Divergent publishing may be on the rise, but decades of homogenised images and engrained taboo means some content is still not permitted to participate. Porn, unfortunately, remains largely in this category, and this is where NSFW, DIY porn mag Lascivious comes in. Curated and photographed by Los-Angeles based artist Lauren Crow, Lascivious is an “exploration of the sensuality and sexuality of my generation, questioning beauty ideals and who/what we consider beautiful”, Crow explains. Featuring vitally inclusive casting and an aesthetic plucked from a ’70s porn set—faded floral fabrics and a soft, analogue grain are abounding—the zine takes porn to an intriguingly intimate and vulnerable realm. Although that’s not to say the steamy, skin on skin scenes Lascivious lays on us are timid:
“My work could definitely be considered very shocking or uncomfortable to many people. Sex is a normal natural act, but we are only shown sex in very specific ways and with very specific people. There is still so much shame and disgust over sex and people who openly embrace and display these parts of their lives. But porn can be artful and beautiful—Lascivious was made to question what we consider ‘art’.”
Crow’s radical brand of page 3 empowerment is more than a subversive blip in the porn industry. With magazines like Lascivious on the rack, we are edging closer to a reality in which salacious sexuality is seen—and subsumed—by the art world.
Since its wholly DIY conception, the main object of London-based zine FEM has been to “diversify media.” For editors Georgia Mitchell and Mia Maxwell, this means creating content that “challenges the normative exclusion in media of marginalised genders, PoC, the queer community, and people with disabilities”. Intersectional, dyslexia-friendly, and utterly uncensored, FEM is a radical rarity in publishing—and a poetically personal one at that. This distinct tone all boils down to a submission-focused mantra: “the only way to produce a truly inclusive document is to relinquish editorial control and centre it on the voices of anyone who has something to say.” This resolute focus on empowering the individual also carries over into FEM‘s events—most recently, and fittingly, a radical zine panel, which offered seats at the table for marginalised voices—literally. For FEM, it’s through a combination of these IRL discussions and internet accessibility that publishing will progress:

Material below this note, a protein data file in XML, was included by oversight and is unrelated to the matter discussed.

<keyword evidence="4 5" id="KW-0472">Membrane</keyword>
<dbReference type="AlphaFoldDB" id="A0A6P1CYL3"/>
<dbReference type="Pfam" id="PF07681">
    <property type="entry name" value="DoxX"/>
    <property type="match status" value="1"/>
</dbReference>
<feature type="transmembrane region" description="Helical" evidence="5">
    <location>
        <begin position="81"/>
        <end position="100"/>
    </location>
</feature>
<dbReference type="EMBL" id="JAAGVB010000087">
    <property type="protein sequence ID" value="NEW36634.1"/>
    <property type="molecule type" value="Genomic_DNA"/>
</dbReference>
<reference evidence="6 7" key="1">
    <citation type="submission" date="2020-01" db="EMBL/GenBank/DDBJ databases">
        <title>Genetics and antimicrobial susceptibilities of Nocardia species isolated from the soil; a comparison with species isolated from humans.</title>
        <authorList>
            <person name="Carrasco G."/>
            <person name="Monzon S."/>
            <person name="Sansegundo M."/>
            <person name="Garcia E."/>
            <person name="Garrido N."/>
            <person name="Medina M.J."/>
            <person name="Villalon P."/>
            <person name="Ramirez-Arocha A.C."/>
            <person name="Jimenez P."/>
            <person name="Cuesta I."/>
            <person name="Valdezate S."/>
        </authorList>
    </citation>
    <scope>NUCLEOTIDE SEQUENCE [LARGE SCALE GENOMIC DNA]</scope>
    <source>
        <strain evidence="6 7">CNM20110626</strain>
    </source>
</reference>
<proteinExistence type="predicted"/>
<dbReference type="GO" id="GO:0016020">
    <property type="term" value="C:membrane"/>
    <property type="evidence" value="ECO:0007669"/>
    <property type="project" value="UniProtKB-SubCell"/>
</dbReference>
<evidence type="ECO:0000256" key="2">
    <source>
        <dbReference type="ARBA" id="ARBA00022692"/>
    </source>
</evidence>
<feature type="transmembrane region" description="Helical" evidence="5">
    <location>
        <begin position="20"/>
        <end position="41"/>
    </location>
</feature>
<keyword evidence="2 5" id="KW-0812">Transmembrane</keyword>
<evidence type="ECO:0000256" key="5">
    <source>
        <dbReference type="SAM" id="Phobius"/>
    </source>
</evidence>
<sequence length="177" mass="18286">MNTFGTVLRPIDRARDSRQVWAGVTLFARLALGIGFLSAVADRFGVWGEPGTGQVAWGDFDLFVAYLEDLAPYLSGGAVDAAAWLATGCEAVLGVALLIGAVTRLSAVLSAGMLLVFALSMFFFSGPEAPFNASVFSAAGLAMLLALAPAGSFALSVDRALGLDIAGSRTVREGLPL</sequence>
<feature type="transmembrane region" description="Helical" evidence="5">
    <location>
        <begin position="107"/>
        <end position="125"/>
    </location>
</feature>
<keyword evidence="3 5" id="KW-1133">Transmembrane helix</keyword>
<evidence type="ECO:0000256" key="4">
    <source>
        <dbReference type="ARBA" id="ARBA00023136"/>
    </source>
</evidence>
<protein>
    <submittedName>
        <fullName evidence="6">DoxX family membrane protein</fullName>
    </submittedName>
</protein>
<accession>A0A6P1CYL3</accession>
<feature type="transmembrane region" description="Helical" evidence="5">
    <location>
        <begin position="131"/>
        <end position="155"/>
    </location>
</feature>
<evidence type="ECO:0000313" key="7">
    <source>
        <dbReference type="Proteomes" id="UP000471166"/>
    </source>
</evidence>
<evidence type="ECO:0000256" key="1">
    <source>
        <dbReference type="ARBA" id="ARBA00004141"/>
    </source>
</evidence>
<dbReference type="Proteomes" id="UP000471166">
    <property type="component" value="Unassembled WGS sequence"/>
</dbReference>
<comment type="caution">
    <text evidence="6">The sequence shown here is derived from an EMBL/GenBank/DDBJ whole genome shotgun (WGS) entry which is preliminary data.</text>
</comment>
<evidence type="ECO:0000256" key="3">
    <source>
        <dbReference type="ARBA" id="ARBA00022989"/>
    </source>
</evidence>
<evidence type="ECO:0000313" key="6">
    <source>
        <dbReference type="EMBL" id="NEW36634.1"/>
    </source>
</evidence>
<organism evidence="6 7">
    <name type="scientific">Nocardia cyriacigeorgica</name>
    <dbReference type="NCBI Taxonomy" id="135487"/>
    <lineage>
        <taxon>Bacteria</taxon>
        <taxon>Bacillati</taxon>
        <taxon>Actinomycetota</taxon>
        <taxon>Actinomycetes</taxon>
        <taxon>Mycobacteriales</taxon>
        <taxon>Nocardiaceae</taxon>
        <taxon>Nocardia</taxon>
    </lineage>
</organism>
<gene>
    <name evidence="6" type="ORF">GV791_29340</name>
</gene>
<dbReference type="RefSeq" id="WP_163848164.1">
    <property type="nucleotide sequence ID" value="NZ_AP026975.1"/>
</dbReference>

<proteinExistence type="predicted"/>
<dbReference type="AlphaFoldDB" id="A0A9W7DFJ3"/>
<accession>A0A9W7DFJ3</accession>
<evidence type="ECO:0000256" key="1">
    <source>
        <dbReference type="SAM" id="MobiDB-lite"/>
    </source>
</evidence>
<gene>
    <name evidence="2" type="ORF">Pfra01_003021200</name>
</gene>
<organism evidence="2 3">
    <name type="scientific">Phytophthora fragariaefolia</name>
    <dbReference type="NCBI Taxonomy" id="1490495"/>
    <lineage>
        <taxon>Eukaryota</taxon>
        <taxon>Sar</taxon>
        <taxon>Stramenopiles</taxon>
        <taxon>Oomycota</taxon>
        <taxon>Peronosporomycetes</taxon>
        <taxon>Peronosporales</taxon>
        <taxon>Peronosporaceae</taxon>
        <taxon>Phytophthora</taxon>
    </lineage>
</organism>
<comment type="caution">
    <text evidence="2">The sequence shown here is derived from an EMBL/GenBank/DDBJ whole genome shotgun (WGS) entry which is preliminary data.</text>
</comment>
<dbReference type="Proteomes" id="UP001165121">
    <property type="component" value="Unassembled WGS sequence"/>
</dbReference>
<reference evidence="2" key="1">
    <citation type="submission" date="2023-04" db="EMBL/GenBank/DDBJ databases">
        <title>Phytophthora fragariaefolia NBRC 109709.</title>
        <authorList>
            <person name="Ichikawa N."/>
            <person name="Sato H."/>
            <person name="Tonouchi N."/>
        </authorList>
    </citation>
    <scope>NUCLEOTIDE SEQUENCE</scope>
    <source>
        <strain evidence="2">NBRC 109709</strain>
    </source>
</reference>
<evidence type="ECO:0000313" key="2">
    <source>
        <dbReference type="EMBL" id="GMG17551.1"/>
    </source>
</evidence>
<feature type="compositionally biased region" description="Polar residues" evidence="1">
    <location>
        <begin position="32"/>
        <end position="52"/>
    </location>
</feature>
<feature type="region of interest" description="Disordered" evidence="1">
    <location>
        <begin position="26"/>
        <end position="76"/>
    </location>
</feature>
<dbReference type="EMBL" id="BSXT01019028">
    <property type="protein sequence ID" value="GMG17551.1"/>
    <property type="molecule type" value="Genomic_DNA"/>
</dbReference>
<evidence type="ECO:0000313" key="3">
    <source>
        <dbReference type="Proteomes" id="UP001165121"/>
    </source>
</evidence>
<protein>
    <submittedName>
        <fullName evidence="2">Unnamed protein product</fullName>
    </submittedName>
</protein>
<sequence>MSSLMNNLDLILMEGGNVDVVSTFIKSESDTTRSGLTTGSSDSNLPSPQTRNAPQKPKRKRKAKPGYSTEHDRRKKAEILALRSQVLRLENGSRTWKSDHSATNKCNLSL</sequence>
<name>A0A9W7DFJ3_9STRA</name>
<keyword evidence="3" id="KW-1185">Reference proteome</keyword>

“Zines are a way to break away from Instagram and screen culture and have something physical, uncensored and anti-mainstream but it’s also important to us that the content in the zine be accessed by rural areas, other countries, people without spare cash, etc. So for our latest Sex, Desire and Relationships issue—collating work from over 30 artists—FEM Zine has moved online, to make the work free and accessible for more people.”
FEM‘s online methodology may not be the traditional zine-making way—but perhaps it’s because its aims go beyond the traditional too. Mitchell and Maxwell hope their “push on representation will eventually bubble up to shape the norm of what is expected in publishing.” FEM is making sure marginalised perspectives are invited into the future of mainstream and DIY publishing—even if they have to break the door down.
Header image courtesy of FEM magazine